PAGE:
Therefore, even if the vehicle acceleration sensor 51 or webbing acceleration sensor is activated and the locking element of the retractor 100A is in a locked state and preventing the reel 3 from rotating in the webbing protracting direction, the ratchet wheel 18, which the rotation in the webbing protracting direction is prevented, is capable of disengaging the sensor arm 53 of the vehicle acceleration sensor 51 or the lock arm 26 of the webbing acceleration sensor from the engagement with the inner gear teeth of the gear case 34.

When further tension works on the webbing 302 when the pole 16 is in a locked state, the portion supporting the axis supporter 34 b of the gear case 34 and the axis 15 c of the timing belt 15 transforms, and the reel 3 tries to move upward. This movement is prevented by the contact face 3 a and groove 3 b formed on the reel 3 respectively coming in contact with the inner gear teeth 2 and the engagement teeth 62 on the side plate 1 b (c.f. FIG. 7), and such faces receive the tension working on the webbing 302.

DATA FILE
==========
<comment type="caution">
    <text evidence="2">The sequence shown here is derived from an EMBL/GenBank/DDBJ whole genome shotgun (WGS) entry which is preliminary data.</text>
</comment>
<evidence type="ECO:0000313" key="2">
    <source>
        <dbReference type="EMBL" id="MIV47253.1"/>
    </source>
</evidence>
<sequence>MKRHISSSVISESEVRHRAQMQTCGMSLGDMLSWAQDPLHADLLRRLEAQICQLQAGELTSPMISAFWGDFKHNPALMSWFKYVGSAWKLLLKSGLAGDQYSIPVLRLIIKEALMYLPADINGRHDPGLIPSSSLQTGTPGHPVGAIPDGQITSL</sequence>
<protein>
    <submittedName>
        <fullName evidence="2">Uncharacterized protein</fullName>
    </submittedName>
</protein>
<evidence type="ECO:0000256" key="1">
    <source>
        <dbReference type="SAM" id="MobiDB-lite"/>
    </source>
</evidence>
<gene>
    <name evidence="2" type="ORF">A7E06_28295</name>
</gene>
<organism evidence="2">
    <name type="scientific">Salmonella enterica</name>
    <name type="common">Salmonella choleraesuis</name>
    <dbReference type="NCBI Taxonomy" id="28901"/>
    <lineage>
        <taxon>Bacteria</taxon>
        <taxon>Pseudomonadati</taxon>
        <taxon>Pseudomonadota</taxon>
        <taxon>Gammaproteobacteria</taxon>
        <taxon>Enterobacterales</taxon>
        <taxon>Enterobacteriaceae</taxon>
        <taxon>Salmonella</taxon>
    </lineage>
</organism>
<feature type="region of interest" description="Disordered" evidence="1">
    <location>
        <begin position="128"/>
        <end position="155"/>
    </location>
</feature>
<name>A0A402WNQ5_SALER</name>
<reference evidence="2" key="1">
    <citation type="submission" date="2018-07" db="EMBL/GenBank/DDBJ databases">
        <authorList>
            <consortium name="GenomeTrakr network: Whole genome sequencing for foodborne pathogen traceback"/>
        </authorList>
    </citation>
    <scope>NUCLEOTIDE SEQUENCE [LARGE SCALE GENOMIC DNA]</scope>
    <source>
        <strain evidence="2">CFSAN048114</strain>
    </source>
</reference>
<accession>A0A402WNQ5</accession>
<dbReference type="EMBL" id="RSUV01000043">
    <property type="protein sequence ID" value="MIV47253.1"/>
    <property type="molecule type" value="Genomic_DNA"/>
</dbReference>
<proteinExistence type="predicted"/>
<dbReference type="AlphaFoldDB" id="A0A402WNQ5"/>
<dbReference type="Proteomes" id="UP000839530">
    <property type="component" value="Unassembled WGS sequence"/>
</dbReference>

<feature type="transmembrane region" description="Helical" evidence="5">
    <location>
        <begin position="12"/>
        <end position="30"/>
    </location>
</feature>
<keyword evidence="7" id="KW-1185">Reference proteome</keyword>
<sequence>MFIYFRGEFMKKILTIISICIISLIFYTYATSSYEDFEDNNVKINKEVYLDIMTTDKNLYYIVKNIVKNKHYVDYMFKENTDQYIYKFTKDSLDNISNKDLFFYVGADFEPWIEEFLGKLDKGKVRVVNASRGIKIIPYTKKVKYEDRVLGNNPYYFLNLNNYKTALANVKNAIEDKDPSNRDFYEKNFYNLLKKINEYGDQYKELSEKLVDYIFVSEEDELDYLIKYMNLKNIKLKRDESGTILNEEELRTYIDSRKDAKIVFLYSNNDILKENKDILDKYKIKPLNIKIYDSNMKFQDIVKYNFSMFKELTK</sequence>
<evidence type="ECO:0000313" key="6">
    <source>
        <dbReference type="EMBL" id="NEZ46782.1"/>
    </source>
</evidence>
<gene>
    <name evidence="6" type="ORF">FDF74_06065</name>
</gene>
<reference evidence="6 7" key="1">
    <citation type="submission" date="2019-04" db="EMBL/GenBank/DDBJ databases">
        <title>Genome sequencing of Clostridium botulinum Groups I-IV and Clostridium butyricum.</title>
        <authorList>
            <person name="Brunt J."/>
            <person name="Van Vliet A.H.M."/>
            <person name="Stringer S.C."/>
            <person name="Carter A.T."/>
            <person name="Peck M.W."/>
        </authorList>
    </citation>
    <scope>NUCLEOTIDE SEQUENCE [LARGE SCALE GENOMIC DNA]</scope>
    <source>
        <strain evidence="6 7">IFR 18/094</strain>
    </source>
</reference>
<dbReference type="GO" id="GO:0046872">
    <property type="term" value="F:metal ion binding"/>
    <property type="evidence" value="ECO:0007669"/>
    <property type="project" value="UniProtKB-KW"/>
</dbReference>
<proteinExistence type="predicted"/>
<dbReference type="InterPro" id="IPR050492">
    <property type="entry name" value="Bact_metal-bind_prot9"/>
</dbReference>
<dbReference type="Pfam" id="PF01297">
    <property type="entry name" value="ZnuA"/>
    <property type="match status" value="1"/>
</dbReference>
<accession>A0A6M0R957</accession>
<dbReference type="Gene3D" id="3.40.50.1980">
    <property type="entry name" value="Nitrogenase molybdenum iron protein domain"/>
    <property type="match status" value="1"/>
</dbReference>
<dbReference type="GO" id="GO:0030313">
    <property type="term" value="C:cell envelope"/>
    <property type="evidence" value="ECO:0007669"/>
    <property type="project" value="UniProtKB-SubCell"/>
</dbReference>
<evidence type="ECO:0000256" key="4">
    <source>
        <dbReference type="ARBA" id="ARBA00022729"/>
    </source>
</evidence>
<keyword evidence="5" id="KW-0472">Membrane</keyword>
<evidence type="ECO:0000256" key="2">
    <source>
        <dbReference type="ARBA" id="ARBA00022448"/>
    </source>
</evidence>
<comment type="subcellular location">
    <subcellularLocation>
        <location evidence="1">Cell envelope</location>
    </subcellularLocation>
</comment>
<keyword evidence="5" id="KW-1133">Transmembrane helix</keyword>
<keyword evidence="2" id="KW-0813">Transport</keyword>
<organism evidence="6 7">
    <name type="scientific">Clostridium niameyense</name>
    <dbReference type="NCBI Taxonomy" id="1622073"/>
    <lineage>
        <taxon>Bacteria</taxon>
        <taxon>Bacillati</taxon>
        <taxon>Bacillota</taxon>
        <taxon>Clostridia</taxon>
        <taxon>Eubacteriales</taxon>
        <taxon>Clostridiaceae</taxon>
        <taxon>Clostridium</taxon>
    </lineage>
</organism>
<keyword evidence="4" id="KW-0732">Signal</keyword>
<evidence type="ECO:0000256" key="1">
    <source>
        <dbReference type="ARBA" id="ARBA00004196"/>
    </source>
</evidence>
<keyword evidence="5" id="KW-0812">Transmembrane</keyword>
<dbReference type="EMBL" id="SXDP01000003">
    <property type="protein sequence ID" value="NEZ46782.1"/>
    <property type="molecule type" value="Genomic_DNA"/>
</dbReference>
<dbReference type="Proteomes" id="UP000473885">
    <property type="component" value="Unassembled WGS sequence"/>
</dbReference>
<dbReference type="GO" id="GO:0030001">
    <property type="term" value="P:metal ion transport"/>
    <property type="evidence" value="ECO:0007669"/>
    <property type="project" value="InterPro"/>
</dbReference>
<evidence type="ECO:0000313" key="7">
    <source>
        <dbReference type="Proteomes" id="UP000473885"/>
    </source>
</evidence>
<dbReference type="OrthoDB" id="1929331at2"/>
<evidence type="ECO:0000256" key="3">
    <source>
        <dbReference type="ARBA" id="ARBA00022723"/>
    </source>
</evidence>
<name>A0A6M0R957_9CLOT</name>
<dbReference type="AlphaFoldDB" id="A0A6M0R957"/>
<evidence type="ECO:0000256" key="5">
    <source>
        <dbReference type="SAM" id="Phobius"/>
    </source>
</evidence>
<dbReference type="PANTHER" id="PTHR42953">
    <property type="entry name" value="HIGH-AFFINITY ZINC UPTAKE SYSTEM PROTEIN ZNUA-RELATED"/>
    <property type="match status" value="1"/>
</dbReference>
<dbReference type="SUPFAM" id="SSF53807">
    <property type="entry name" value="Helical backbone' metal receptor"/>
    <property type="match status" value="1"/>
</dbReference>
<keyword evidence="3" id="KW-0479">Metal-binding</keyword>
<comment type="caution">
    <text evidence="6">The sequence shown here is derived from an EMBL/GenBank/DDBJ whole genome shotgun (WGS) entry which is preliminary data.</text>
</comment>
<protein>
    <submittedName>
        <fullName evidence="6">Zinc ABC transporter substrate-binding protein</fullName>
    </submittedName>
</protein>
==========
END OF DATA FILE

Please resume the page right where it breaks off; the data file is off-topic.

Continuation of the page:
When the vehicle comes to a halt and the tension working on the webbing 302 is relieved, as the engagement with the ratchet wheel 18 and the sensor arm 53 or the inner teeth gear 34 a of the gear case 34 of the lock arm 26 is already disengaged, the ratchet wheel 18 rotates in the arrow X2 direction in relation to the reel 3 due to the urging force of the pull coil spring 36 and the cam hole 18a of the ratchet wheel 18 moves the engagement protrusion 16 b of the pole 16 toward the rotational central axis side of the reel 3. Here, the tension working on the protracting direction of the webbing 302 is relieved, and, as the reel 3 is able to rotate in the webbing retracting direction (direction of arrow X1), when the reel 3 rotates in the direction of arrow X1 until the tip of the engagement teeth 16 c of the pole 16 does not interfere with the tip of the inner gear teeth 2, the pole 16 rockingly rotates around the spindle 7 in the direction to disengage the engagement with the inner gear teeth 2, and the webbing becomes freely protractable as the reel 3 is unlocked.